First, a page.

The CONTACT Photography Festival is back! This annual city-wide event displays photography from local and international artists across the city for the month of May. The festival’s core program brings together exhibitions and public programs presented in partnership with museums, galleries, and artist-run centers throughout the GTA and beyond. 

To better navigate the festival, attendees will be able to plan their visit through the interactive map provided by the festival. SheDoesTheCity has you covered with our guide to the 2024 CONTACT Photography Festival featuring programs and exhibitions you won’t want to miss!

Arielle Bobb-Willis, New Jersey, 2017 (model: Daquan Jeremy; stylist: Arielle Bobb-Willis). Courtesy of the Artist and Galerie Les Filles du Calvaire

Furiously Happy

May 1-31, Davisville Subway Station

Photographer Arielle Bobb-Willis is known for her colorful, unconventional images that depict the human figure in an atypical fashion. Throughout her work, Bobb-Willis creates unusual shapes and volumes, using garments to manipulate visual boundaries and create volumetric shapes. Based on personal experiences of discomfort, her imagery leans into tension to take on a surreal perspective on the human form. Her images push viewers to think both differently and expansively. More info.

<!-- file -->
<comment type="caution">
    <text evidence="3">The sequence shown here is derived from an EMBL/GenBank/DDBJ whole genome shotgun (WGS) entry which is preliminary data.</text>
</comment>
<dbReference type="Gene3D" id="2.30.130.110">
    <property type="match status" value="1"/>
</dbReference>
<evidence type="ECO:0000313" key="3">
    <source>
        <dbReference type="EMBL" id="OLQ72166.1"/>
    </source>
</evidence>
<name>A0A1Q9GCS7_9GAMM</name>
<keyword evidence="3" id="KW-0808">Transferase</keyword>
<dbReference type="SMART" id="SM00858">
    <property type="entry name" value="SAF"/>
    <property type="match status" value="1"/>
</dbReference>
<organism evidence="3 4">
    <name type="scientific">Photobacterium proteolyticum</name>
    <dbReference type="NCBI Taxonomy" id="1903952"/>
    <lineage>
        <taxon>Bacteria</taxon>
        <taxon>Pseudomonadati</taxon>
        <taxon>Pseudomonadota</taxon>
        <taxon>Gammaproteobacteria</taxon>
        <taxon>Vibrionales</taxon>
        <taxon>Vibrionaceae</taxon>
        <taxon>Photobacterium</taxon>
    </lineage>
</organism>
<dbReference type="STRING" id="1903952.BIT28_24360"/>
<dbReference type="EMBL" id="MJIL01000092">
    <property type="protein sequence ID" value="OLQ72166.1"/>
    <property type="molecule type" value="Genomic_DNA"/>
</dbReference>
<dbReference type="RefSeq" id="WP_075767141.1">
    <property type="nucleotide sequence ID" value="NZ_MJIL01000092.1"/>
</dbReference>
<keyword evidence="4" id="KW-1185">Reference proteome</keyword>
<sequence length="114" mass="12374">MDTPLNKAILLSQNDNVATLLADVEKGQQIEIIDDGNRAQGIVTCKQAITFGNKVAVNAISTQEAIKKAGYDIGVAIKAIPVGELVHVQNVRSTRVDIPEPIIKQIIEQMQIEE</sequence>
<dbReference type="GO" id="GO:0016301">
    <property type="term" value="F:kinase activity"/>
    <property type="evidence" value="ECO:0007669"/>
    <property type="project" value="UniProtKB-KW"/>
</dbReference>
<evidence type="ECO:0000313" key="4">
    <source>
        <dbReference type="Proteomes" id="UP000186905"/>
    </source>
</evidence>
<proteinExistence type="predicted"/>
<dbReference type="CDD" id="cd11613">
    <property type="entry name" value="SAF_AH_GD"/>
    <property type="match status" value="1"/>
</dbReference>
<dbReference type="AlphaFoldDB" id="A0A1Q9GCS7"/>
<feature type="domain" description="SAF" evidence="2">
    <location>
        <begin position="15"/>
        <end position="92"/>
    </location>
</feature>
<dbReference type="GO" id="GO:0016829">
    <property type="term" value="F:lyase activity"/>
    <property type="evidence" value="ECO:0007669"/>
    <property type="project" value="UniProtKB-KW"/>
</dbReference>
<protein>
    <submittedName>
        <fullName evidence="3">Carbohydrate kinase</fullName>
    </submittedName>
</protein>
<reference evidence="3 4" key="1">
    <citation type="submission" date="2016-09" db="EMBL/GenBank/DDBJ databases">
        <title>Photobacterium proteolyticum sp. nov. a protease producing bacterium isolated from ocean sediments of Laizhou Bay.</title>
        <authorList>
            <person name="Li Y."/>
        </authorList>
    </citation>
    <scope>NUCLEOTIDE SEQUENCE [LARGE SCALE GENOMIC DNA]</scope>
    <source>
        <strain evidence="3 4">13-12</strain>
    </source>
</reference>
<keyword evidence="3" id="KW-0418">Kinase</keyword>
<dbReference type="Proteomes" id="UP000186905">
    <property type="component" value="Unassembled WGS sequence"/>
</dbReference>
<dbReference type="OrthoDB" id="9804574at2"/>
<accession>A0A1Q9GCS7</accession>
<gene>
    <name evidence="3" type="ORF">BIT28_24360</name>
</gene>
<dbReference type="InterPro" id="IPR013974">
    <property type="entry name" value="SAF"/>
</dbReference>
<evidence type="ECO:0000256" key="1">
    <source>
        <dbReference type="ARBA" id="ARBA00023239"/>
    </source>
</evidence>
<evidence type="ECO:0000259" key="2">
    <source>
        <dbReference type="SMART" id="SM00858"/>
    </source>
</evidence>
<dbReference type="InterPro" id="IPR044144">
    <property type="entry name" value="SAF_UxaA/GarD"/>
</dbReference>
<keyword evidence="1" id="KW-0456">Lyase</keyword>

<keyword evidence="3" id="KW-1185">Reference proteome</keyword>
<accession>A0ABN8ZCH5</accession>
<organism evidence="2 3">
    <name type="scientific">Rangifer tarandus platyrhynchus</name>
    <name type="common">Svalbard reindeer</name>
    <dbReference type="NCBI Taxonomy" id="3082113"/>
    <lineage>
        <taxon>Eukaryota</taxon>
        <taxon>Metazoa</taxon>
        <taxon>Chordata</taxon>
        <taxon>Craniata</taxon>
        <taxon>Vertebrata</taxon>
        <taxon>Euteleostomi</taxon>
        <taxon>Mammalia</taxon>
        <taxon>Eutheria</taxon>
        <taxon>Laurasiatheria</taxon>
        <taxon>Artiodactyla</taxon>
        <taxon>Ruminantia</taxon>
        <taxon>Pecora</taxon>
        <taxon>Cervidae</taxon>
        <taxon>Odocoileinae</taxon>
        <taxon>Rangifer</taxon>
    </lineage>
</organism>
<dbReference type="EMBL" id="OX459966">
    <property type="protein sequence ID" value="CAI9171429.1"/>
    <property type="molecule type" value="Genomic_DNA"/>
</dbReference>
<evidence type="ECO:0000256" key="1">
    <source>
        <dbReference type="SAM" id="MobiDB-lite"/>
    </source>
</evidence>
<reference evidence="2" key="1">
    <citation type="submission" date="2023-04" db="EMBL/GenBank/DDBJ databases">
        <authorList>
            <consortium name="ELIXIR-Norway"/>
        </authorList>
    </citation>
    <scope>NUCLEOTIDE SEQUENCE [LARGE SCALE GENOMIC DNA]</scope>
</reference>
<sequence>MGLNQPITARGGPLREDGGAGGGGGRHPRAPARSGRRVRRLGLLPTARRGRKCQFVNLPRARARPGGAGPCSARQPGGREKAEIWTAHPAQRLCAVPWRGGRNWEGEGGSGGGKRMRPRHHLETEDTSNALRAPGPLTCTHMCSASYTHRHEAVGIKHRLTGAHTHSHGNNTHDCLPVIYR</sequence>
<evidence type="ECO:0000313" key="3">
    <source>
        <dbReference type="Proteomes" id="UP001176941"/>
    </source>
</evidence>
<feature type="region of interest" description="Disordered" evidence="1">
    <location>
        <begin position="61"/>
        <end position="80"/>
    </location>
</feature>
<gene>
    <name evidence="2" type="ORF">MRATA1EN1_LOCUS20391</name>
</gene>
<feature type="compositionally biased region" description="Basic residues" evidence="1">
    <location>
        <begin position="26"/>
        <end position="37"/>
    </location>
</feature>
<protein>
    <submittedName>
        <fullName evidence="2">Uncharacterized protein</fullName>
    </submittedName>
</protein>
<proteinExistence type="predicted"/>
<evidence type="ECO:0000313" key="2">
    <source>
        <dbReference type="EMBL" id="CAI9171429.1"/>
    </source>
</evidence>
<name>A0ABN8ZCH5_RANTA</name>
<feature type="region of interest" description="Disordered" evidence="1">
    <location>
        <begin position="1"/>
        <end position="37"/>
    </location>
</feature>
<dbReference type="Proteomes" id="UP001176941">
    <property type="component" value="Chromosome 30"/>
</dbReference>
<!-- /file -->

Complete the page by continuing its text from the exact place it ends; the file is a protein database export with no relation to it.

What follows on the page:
Felicia Byron, Buna: The Goddess of Ceremonial Coffee, 2022. Courtesy of the artist

Harvest – Blue Prints and Magnitudes 

May 1-July 19, Tangled Art + Disability 

Drawing inspiration from Gwendolyn Brooks’ observation in the poem Paul Robeson, that “we are in each other’s harvest,” Felicia Byron’s works stitch together a plethora of stories. Through the use of textiles and embroidery, Byron uses fabrics that connect the stories of individuals, places, and emotions, entwining portraits of community with an Afro-futuristic dream of collective crip liberation. This display is an invitation for visitors to listen in on the voices of those often ignored, unheard, and misunderstood. More info.

Holly Chang, How to Separate, from the series How to Disappear When No One Is Looking, 2024. Courtesy of the artist

How to Disappear When No One Is Looking 

May 1-31, Billboards at Dupont St and Emerson Ave, Billboards at College and Lansdowne Ave

In this public art series, Holly Chang investigates her identity, family history, and community knowledge. This public art project is rooted in found photographs from the artist’s late uncle during a trip to Hong Kong and China in 2003. Upon scanning the negatives, Chang was met with unfamiliar imagery and landscapes. This series reflects the diasporic experience and gathers a nuanced understanding of familial displacement from the homeland. More info.

Almagul Menlibayeva, Aisha Bibi, 2010, from the series My Silk Road to You. Courtesy of the artist

My Silk Road to You and Nomadized Suprematism 

May 1-June 9, Aga Khan Museum